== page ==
Sankt Georgen Graduate School of Philosophy and Theology

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Sankt Georgen Graduate School of Philosophy and Theology
Sankt Georgen2.jpg
Established 1926; 91 years ago (1926)
Administrative staff
40 professors
Students 300
Website SanktGeorgen
SanktGeorgen.png

The Sankt Georgen Graduate School of Philosophy and Theology (German: Philosophisch-Theologische Hochschule Sankt Georgen) is an academic seminary in Frankfurt am Main, Germany.

As of early 2013, the institution had around 40 teaching staff members and 360 students, both male and female. Out of these, 130 were pursuing post-graduate studies. 30 seminarians for the dioceses of Limburg, Hamburg, Osnabrück and Hildesheim, and 20 post-graduate students from all over the world were living in the interdiocesan major seminary, studying for the Roman Catholic priesthood. The school offers a 10-semester Magister in Catholic Theology and a 6-semester Bachelor in Philosophy. Post-graduate students may earn the degrees of Licenciate (Lic. theol.), Doctorate (Dr. theol., Ph.D.), or Habilitation (Dr. theol. habil.). Additional interdisciplinary programs are also offered.

History[edit]

The school was founded in 1926 by the Society of Jesus, initially to train priests for the Diocese of Limburg. Until 1951 the school was exclusively a seminary, training priest candidates for other German dioceses as well.

The school acquired a Jesuit theological faculty in 1951. From this point until 1975 the school included two parallel institutions: the Philosophical-Theological Academy, for priest candidates, and the Theological Faculty for Jesuit students.

In 1976 the school began admitting lay theology students, and these quickly formed the majority of students.

Notable graduates include Cardinal Friedrich Wetter, the Salvadoran theologian Jon Sobrino, and Muslim theologian Farid Esack. Alfred Delp, a resistance fighter during the Nazi era, also graduated at Sankt Georgen. In 1986, Jorge Mario Bergoglio, since 13 March 2013 Pope Francis, spent a few months at the Sankt Georgen PTH to consult with professors on a dissertation project, however he has not further pursued the project.[1]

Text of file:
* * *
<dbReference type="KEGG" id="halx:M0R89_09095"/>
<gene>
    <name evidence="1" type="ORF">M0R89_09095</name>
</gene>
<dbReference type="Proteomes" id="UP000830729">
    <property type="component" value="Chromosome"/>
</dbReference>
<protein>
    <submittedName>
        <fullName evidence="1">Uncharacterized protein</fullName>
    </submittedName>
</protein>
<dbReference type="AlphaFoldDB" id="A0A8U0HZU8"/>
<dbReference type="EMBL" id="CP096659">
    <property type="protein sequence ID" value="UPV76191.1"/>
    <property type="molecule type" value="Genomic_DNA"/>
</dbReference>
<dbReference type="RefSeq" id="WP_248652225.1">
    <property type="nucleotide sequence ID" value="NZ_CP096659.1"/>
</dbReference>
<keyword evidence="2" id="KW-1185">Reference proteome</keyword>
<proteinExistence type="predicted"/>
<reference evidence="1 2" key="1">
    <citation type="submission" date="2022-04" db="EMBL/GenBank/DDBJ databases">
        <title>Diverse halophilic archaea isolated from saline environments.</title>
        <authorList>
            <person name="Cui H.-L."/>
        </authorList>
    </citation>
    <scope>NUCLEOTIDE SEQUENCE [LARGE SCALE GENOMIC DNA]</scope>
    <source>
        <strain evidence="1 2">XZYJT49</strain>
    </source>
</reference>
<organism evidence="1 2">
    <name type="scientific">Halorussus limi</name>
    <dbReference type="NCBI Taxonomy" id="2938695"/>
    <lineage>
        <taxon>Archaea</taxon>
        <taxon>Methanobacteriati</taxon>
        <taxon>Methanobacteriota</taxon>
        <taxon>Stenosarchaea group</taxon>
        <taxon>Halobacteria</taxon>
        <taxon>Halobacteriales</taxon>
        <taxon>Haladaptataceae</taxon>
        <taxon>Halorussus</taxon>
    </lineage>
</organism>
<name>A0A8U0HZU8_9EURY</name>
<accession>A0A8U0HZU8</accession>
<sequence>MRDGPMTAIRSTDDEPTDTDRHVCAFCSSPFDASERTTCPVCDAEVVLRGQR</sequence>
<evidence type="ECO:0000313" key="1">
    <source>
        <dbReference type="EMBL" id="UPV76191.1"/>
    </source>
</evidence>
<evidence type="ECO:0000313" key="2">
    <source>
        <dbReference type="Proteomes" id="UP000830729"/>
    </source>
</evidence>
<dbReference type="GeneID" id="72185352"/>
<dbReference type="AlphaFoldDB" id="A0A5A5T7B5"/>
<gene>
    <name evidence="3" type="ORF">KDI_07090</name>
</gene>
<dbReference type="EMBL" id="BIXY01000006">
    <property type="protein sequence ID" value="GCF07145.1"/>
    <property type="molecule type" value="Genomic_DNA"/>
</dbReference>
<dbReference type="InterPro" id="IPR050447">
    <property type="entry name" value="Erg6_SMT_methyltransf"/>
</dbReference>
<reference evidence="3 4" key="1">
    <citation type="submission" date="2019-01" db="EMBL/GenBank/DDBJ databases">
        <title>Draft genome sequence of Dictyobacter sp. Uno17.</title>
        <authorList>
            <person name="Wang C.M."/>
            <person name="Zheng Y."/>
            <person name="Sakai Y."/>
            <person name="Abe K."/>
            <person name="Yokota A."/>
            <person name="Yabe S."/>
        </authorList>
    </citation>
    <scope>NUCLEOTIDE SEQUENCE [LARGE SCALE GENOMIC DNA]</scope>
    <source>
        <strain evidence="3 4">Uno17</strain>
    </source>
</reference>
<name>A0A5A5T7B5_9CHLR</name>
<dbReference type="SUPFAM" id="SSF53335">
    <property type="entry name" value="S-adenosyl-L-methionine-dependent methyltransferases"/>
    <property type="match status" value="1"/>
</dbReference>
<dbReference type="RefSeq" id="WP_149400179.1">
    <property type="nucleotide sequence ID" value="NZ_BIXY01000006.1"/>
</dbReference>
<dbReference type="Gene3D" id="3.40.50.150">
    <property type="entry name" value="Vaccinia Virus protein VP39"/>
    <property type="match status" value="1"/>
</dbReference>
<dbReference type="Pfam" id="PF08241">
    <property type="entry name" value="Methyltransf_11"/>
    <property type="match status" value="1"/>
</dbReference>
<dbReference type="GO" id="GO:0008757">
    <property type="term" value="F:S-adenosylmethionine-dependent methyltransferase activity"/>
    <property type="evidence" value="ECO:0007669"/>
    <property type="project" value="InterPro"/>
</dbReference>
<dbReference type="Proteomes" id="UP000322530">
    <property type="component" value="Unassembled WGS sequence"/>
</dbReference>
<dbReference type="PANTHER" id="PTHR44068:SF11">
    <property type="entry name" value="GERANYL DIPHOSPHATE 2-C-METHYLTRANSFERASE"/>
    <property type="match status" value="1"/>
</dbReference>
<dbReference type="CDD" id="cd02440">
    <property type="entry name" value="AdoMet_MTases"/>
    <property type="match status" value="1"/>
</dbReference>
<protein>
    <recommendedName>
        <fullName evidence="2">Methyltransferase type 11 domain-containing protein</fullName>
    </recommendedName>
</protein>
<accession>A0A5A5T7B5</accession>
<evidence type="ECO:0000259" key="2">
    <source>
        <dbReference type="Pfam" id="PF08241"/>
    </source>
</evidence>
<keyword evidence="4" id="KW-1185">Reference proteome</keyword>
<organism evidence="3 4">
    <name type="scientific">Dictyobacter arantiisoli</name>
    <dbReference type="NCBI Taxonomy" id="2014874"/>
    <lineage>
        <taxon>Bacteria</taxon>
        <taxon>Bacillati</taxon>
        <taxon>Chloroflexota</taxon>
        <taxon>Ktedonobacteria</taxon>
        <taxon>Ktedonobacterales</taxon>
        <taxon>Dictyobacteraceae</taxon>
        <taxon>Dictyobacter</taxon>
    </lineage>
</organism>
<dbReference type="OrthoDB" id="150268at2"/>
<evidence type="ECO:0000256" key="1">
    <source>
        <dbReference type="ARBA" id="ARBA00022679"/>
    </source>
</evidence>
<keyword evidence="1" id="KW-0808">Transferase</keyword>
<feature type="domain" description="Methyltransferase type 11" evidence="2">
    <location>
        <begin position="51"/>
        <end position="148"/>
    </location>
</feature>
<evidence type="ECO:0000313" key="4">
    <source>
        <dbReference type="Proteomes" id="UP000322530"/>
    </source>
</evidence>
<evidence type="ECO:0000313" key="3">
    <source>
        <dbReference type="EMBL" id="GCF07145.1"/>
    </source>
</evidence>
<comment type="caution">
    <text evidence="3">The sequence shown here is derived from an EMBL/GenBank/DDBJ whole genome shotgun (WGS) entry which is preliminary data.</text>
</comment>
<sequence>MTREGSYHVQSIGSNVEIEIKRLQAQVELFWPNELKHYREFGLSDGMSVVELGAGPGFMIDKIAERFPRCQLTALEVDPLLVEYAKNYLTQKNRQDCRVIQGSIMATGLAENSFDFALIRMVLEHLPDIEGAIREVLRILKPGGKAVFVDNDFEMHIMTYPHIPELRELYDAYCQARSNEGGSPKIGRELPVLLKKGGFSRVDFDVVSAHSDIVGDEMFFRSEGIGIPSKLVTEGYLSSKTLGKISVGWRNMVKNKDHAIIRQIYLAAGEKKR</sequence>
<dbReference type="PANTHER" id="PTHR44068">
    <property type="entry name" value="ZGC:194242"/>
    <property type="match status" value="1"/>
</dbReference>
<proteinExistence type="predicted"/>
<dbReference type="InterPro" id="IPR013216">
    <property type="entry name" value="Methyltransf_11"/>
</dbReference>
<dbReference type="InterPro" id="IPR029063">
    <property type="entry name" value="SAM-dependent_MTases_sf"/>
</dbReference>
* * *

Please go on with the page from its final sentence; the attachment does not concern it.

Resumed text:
In 2009 the Institute for World Church and Mission (IWM) (German: Institut für Weltkirche und Mission) was founded. A student initiative of it is the 2010 founded Student Initiative Rahel (SIR) which supports in a cooperation with the OVC project of the Ethiopian Catholic Eparchy of Adigrat with scholarship youths - mostly young women - in Adigrat in the north Of Ethiopia, who are disadvantaged for various reasons, and accompanies them financially and ideally[2] during their studies at a university or their education. It is largely funded by donations.[3]

Famous professors[edit]

Notable alumni[edit]

See also[edit]

Munich School of Philosophy

External links[edit]

References[edit]

  1. ^ "Bergoglio studierte einst in Frankfurt am Main (=Bergoglio once studied in Frankfurt am Main)" (in German). Die Welt. 2013-03-14. Retrieved 2016-12-12. 
  2. ^ Judith Breunig; Madeleine Helbig; Claudia Berg; Stefanie Matulla; Magdalena Strauch; Marita Wagner; Benedikt Winkler (June 2015). "Rahel - Ein Bildungsprojekt für Adigrat - Festschrift der Studierendeninitiative – Ein Blick durch die Zeit: 2010–2015 (=Rahel - An education project for Adigrat - Festschrift of the initiative by students - A view through the years: 2010-2015)" (in German). Rahel-Bildungsprojekt (=Student Initiative Rahel) (SIR) / Institut für Weltkirche und Mission (=Institute for World Church and Mission) (IWM). 
  3. ^ Stefanie Matulla (June 2015). "Aktionen: Wo kommt das Geld eigentlich her? (=Actions: Where does the money come from?) in: Rahel - Ein Bildungsprojekt für Adigrat - Festschrift der Studierendeninitiative – Ein Blick durch die Zeit: 2010–2015 (=Rahel - An education project for Adigrat - Festschrift of the initiative by students - A view through the years: 2010-2015)" (in German). Rahel-Bildungsprojekt (=Student Initiative Rahel) (SIR) / Institut für Weltkirche und Mission (=Institute for World Church and Mission) (IWM): 10–11. 

Coordinates: 50°05′55″N 8°42′43″E / 50.09848°N 8.712°E / 50.09848; 8.712